Tuesday, February 12, 2013

Pap Smear: Papelbon says the Boston Redshots were injecting players before games

Another day, another stink bomb in Major League Baseball's long-lost war on drugs.

Yesterday, Jonathan Papelbon - he of the meltdown that devoured Boston - disclosed that Redshots operatives regularly injected him with Toradol, yet another drug nobody has ever heard of until now. They shot him up before games, and he felt like a toreador. It was a legal drug. But it could be a reason why Clay Buchholz missed a bunch of games last year with esophagitis, a respiratory infection that put him into intensive care. Breathing issues are a side-effect of Toradol.

OK, we've prattled about Selig's fake War on Drugs in the past. Nobody knows what to do. MLB keeps shooting itself, while other sports allow 300-pound linebackers to skate. Baseball has seen so many great individual records - HRs, batting average, wins, etc. - shattered, creating immediate suspects. That conjures the the image of vastly wealthy athletes using their money to secure illegal and unfair advantages over the rest of the herd. Hello, A-Rod.

But now we see a different pattern emerging, and it's far more insidious than anything cooked up by Roger Clemens or Barry Bonds. Papelbon is the second Boston star in a week to disclose a whispered organizational network that suggested players juice, and even offered them drugs. (Curt Schilling said last week team officials suggested he take shots to prolong his fading career.) This isn't the scenario of a rogue millionaire. This is institutional corruption. Admiral Selig might want to ask how high the secrets extended within the Redshot order. And if the owners didn't know, how hard were they looking?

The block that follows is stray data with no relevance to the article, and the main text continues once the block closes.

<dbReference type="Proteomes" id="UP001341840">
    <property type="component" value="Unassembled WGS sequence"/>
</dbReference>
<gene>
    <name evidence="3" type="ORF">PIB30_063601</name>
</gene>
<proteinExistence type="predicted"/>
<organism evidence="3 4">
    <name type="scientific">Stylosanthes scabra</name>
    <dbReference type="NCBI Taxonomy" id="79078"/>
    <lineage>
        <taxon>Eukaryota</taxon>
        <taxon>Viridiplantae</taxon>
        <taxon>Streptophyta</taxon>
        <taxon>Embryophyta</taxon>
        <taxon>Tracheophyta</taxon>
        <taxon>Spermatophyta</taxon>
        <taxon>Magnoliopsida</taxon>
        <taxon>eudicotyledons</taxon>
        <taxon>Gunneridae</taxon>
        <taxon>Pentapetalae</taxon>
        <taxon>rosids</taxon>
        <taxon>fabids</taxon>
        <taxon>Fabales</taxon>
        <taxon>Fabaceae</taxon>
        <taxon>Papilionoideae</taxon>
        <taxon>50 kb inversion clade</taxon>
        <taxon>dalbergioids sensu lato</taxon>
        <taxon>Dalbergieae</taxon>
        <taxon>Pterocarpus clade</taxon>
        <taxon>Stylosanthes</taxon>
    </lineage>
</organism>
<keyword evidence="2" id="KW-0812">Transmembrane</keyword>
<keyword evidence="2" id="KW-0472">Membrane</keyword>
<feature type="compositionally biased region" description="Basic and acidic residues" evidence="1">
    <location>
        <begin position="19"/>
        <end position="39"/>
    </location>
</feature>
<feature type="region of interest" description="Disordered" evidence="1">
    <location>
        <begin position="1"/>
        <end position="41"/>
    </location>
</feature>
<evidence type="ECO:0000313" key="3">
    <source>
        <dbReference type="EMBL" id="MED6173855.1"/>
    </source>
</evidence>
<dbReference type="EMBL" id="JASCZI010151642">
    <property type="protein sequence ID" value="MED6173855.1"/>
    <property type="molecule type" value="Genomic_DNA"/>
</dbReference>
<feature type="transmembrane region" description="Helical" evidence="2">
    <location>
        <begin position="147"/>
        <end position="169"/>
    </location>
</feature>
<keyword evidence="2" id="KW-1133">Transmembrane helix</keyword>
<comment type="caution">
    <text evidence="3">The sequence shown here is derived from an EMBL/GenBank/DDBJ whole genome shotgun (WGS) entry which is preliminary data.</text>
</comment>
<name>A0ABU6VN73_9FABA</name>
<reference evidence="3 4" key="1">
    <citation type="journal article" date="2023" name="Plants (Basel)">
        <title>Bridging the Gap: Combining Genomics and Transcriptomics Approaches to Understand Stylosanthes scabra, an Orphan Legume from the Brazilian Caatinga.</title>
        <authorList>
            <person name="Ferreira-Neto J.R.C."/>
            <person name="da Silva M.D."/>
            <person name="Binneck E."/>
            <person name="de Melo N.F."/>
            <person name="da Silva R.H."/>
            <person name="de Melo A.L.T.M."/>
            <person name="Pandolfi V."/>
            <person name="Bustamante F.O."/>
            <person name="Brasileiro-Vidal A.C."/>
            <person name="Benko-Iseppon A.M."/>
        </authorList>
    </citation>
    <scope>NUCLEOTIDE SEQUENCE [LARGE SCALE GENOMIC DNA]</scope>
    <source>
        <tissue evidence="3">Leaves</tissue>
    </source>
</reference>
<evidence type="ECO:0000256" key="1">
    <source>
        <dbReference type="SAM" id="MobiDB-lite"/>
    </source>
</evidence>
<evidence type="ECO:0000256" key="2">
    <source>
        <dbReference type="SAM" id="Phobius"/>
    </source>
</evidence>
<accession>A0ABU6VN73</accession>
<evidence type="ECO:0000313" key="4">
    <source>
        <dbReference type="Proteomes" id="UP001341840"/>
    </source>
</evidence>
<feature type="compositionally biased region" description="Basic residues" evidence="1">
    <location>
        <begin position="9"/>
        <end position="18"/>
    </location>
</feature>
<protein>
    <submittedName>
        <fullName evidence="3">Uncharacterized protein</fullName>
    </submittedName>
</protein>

Listen: This isn't just pure Boston bashing. It could come back to bite the Yankees. But Papelbon has done the right thing. Others need to come forward too. There has always been a putrid stench to the way MLB enforces its policy: Somebody leaks a name, and the news media builds the gallows and gets the rope. The others - hundreds of current and ex-players - live in fear that a reporter will call and say, "Your name turned up on the list."

Selig owns the list. It's time for players to start talking. I thought I'd never say this:

Bravo, Pap!

1 comment:

John M said...

I'm shocked, shocked, to find gambling going on in this establishment.

Yeah, OK, it's been used a lot, but it's one of my favorite movie lines. So many real-life uses.

What might get badger-head's attention is if, say, Big Papi (some say Poopi, some say Peepee) comes out with it already and really rocks the Red house. (According to Hendrix, this is one over yonder, I believe.)

And I know that Selig's 'hair' doesn't really look like a badger, but every time I think of him, I think of him with badger fur on his dome, and it makes me smile. So I'm sticking with it.

By the way, here's an idea that would explain a lot: Buddy Boy himself has been getting injections of some magic potion in an effort to stay Commish until he's 107. Crazier things have happened.